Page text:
Veteran industry sales trainer Phil Rea puts it this way: Home improvement company sales managers “should not sell if there are enough salespeople to handle the leads.”

It's true that managers can generate extra sales revenue, but, Rea points out, having the manager run appointments may lead the reps to believe he is selecting the best leads for himself. Selling should be part of the way he manages.

EAR TO THE WALL If there is a reason for sales managers to run appointments — and vice president of sales for Premier Window & Building, in Baltimore, Jake Jacobson says there are many — that would be to know by experience what's actually happening in the house.

“If the sales manager sells,” Jacob-son says, “he understands the current selling climate.” One advantage in that, says company owner and one-time salesperson Rick Edwards, is that the selling sales manager “can't get fooled” when salespeople tell him the company's prices are too high or the leads are a problem. Running leads also allows him to “prove himself on a regular basis” to a salesforce that may at some point question his ability to do what he's asking them to do.

And apart from actually generating income for the company, the sales manager running an appointment creates a great training opportunity. “He's not training in a room,” Jacobson says. “He's training in a customer's home.”

Enhancing reps' skills should take precedent. Rea says that he recently worked with a new salesperson who had never seen anyone sell the company's products, prompting Rea to ask the rep, “How do you know how to make [a sale] if you don't know what one looks like?”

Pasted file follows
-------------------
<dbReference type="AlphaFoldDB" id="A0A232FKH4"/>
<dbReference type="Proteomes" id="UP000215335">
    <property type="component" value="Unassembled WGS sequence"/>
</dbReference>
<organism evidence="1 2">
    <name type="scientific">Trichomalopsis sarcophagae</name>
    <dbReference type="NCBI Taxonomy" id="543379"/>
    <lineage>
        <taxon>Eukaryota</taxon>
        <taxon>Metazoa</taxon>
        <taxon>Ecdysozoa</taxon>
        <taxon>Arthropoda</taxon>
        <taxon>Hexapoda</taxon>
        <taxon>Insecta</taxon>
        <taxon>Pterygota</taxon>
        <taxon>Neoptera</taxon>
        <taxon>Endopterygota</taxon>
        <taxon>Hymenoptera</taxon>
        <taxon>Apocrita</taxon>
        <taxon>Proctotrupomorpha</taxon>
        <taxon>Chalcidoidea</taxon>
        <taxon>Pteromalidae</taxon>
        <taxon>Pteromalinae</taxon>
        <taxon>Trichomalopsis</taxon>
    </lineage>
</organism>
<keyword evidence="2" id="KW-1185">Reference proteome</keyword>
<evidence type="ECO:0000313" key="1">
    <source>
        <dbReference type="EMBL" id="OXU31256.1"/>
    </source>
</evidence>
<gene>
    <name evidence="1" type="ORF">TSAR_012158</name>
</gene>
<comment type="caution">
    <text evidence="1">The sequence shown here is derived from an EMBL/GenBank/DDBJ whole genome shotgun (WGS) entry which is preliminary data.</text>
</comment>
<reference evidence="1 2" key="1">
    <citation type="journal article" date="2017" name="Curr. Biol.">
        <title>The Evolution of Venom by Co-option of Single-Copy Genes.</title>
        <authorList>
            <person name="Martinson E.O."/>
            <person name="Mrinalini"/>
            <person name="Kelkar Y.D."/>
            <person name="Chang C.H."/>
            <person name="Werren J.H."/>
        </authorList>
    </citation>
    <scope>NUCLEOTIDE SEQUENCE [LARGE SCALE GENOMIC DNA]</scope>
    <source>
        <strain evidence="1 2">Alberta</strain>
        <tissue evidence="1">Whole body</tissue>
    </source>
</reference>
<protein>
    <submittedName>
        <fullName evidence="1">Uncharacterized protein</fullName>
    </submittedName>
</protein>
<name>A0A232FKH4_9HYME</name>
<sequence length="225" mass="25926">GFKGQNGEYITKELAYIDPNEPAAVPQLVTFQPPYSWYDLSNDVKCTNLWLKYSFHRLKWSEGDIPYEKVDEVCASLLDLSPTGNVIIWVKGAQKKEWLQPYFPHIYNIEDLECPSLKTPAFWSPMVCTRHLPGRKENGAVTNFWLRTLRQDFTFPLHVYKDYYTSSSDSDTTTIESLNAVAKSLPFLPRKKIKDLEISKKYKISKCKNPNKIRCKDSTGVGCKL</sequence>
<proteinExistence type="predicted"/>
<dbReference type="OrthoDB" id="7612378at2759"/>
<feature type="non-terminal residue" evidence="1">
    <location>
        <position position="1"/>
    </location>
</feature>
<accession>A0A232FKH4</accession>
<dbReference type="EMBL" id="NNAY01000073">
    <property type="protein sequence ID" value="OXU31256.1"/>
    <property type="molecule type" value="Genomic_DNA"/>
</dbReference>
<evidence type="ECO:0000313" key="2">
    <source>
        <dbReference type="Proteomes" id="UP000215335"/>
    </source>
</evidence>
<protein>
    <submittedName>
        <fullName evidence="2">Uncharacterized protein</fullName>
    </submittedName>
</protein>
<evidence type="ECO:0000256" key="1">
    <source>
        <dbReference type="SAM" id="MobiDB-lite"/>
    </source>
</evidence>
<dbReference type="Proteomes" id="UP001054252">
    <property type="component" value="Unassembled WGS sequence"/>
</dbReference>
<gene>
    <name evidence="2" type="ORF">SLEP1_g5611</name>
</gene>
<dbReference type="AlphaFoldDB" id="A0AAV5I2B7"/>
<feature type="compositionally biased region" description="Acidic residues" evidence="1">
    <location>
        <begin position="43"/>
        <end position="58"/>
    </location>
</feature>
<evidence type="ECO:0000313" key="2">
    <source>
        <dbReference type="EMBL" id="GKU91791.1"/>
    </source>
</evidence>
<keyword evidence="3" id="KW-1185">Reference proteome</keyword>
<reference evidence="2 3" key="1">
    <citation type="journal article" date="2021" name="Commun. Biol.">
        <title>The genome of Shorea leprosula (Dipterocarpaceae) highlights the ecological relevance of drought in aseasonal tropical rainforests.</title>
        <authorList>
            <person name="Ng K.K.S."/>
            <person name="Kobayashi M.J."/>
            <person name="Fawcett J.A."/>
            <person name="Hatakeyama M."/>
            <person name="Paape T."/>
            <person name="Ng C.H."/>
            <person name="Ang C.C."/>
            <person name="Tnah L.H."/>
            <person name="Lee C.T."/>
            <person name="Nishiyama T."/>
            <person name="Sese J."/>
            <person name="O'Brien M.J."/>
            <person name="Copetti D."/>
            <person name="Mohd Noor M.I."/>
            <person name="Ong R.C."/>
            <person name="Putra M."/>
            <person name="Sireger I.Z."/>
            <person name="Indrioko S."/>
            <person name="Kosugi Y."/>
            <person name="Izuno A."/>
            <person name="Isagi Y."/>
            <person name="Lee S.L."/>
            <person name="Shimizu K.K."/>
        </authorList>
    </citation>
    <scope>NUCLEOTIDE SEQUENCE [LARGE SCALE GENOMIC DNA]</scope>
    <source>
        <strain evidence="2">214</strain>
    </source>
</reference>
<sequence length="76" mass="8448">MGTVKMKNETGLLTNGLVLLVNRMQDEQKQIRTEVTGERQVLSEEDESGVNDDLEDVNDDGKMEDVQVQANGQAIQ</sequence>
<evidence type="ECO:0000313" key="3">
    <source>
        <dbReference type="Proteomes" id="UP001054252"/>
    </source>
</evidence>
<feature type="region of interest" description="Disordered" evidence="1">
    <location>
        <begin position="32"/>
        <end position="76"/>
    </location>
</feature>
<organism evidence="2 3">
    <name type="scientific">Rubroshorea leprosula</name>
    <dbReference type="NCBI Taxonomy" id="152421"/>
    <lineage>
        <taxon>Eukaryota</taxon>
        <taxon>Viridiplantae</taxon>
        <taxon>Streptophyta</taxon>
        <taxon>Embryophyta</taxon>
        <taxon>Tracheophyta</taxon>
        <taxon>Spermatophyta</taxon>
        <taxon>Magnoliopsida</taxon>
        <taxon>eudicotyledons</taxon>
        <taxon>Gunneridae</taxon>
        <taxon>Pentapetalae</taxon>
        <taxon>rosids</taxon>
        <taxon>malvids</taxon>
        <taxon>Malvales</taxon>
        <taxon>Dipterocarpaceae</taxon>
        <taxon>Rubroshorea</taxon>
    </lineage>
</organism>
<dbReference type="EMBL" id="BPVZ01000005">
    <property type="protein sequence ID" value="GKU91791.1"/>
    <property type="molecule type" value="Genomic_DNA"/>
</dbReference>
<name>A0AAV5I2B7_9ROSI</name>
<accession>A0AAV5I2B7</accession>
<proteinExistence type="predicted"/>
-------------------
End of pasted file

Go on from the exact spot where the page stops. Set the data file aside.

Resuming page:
NO IVORY TOWER Sales managers often feel that their job is to get more sales from the people who report to them. But the danger, Rea points out, is that the company ends up with a sales manager who “sits in an ivory tower running numbers.”

The reality is, Jacobson says, that the sales manager “has to be able to get the best he can from each guy.” Doing that involves regular ride-alongs. “You've got to train 'em and you've got to manage 'em,” he says.

Edwards' method for managing the manager is to have that manager continuously working one-on-one with sales-people, moving the lowest closer up. Sales managers, he says, should also be “taking a regular dose of rehash — finding out why people didn't buy and seeing if [the sales manager] can recover that business.”